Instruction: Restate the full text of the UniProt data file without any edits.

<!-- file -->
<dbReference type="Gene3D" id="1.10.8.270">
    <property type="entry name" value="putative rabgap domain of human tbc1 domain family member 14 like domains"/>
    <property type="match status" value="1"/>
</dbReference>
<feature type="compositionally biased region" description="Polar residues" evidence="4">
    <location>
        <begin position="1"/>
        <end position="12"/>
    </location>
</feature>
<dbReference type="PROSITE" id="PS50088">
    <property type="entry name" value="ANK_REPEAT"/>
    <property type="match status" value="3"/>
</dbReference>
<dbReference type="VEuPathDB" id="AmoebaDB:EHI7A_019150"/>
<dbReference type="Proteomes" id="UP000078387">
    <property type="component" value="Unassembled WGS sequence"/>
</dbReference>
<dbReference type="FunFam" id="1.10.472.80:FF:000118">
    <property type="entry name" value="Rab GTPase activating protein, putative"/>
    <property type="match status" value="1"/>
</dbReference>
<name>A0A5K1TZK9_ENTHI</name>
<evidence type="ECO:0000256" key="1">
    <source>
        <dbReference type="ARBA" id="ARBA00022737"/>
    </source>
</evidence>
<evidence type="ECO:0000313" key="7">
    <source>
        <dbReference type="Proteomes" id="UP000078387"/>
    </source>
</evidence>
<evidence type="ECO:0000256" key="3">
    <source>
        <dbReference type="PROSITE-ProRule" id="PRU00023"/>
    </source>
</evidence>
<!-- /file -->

<dbReference type="Gene3D" id="1.10.8.270">
    <property type="entry name" value="putative rabgap domain of human tbc1 domain family member 14 like domains"/>
    <property type="match status" value="1"/>
</dbReference>
<feature type="compositionally biased region" description="Polar residues" evidence="4">
    <location>
        <begin position="1"/>
        <end position="12"/>
    </location>
</feature>
<dbReference type="PROSITE" id="PS50088">
    <property type="entry name" value="ANK_REPEAT"/>
    <property type="match status" value="3"/>
</dbReference>
<dbReference type="VEuPathDB" id="AmoebaDB:EHI7A_019150"/>
<dbReference type="Proteomes" id="UP000078387">
    <property type="component" value="Unassembled WGS sequence"/>
</dbReference>
<dbReference type="FunFam" id="1.10.472.80:FF:000118">
    <property type="entry name" value="Rab GTPase activating protein, putative"/>
    <property type="match status" value="1"/>
</dbReference>
<name>A0A5K1TZK9_ENTHI</name>
<evidence type="ECO:0000256" key="1">
    <source>
        <dbReference type="ARBA" id="ARBA00022737"/>
    </source>
</evidence>
<evidence type="ECO:0000313" key="7">
    <source>
        <dbReference type="Proteomes" id="UP000078387"/>
    </source>
</evidence>
<evidence type="ECO:0000256" key="3">
    <source>
        <dbReference type="PROSITE-ProRule" id="PRU00023"/>
    </source>
</evidence>